According to HCSB, this woman got to the well “about six in the evening” (literally,“the sixth hour”), which would have been the Roman way of measuring time (v. 6).Many interpreters understand “the sixth hour” to reflect Jewish time calculation,which would indicate she arrived at noon. Either way, she came to the well at the perfect time for Jesus to talk with her about her need for living water. At the well, Jesus sat down to rest while His disciples went on into town so they could buy some food. As the woman approached the well, He could have chosen to sit in silence. By not saying anything to her, she probably would have come to the well, filled her container with water, and returned to her home. Saying nothing to her could have been seen as better for Him—talking with her would have required Him to forego His rest and make the effort to engage in conversation.Have you ever hoped that the opportunity would just “go away” so that you wouldn’thave to say anything (on a plane, in a waiting room, to a person living on the street)? Jesus could have chosen to pass on the opportunity. But He didn’t make that choice. Instead, He decided to talk with her. His conversation began with asking her to share a drink of water with Him (v. 7). She replied with a note of surprise and perplexity. She couldn’t imagine that Jesus would try to talk with her. Usually, Jewish men in those days didn’t talk to women in such a setting. Neither did they want to talk with Samaritans (v. 9). But Jesus did not have a problem with talking with her. By taking the initiative in the conversation, He departed from the cultural restrictions of the day. No wonder Jesus constantly got into trouble with the rules-makers. He considered people more important than rules.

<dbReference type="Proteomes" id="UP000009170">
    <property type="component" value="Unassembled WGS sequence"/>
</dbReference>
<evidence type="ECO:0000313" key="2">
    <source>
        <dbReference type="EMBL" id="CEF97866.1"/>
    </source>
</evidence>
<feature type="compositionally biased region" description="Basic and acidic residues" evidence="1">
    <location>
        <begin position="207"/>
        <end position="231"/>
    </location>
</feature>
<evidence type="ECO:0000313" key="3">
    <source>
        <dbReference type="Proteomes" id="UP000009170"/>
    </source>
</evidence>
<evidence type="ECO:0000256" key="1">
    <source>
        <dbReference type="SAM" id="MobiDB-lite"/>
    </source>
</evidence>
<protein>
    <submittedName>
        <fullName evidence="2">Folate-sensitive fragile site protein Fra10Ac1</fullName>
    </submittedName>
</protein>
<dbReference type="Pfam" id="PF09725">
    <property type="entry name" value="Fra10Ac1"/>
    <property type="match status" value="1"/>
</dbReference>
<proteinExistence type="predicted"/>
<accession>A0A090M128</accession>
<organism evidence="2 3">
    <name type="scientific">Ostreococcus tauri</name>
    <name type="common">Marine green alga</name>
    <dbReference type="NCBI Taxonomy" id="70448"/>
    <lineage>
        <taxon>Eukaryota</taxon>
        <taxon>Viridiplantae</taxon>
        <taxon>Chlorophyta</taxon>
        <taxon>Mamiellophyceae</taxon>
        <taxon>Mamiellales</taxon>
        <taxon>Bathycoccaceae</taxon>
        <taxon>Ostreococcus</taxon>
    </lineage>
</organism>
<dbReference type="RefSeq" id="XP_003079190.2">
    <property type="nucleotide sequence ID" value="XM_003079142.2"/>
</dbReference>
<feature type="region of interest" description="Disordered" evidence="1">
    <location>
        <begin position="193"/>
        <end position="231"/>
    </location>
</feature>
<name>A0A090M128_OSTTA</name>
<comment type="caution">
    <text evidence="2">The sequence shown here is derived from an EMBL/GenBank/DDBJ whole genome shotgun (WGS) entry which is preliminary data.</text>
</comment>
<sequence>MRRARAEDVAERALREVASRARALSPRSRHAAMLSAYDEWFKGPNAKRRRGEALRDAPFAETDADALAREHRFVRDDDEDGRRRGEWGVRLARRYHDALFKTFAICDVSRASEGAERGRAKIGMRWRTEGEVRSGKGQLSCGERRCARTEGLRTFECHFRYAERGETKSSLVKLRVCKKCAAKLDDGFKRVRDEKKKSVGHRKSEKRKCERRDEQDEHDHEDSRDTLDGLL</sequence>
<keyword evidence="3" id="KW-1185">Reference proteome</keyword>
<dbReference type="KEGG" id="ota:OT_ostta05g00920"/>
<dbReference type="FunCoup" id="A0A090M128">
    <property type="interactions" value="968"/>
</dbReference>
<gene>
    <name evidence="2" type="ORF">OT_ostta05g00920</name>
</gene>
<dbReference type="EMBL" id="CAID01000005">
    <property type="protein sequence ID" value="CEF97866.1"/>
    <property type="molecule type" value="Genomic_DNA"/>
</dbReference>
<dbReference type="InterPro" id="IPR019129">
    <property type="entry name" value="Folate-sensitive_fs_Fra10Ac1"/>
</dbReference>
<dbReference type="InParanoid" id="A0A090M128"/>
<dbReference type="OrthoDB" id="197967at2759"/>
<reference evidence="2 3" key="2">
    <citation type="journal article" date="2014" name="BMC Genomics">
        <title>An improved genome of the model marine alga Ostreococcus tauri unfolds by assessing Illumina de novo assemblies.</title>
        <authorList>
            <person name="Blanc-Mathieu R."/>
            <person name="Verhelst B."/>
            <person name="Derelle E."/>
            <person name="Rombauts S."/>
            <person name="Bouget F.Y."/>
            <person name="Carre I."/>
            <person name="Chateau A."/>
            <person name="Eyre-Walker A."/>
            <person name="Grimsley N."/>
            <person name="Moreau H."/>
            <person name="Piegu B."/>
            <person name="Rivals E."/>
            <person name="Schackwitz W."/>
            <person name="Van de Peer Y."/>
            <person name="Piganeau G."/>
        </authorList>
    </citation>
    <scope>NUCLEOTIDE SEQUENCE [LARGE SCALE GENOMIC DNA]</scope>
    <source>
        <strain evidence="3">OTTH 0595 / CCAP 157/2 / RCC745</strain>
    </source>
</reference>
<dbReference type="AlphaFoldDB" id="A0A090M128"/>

Society attempts to dictate what you should and should not do. Anyone who ignores these unspoken rules is considered arrogant and dangerous. This was especially true in Jesus’ day when compliance was the norm and individuality was not tolerated. Jews were expected to behave like Jews and men were expected to behave like men. To do otherwise was to invite judgment. Jesus seemed to break all the rules when He made this simple request of a Samaritan woman at Jacob’s well. Who would have ever thought that “Give Me a drink” would be such a provocative request? Jesus was defying the stereotypes that divided people – then and now – believing that our common need of a Savior would unite all people, whether Jews or Samaritans, male or female, righteous or sinners. The Jews and the Samaritans had bitterly hated each other for centuries. The Samaritans were part Jew and part Assyrians so the Jews looked at them as inferior, unclean half-breeds. Other scholars think the Samaritans were descendants of priests who defected from Jerusalem to Shechem of Samaria and built a temple on Mount Gerizim (which the Samaritans claimed to be the original location of the tabernacle). The Samaritans & Jews were mortal enemies. Jesus’ request startled the Samaritan woman not only because of the troubled history between their ancestors but also because of the gender issues of the day. Men and women (even if they were husband and wife) seldom engaged in public conversation. The reason a man would approach an unknown woman in public typically would be to initiate an improper relationship. The Samaritan woman probably thought that was what Jesus was doing. A strange man traveling alone was probably looking for some company. The fact that she was drawing water by herself in the middle of the day would have signaled to any man that she was a rule breaker, marginalized by the other women. In that day, the women usually gathered at the well early in the morning to draw water and to visit with each other for a while before getting to work in their homes. So a troubled woman would have been ostracized by the rest of the wives.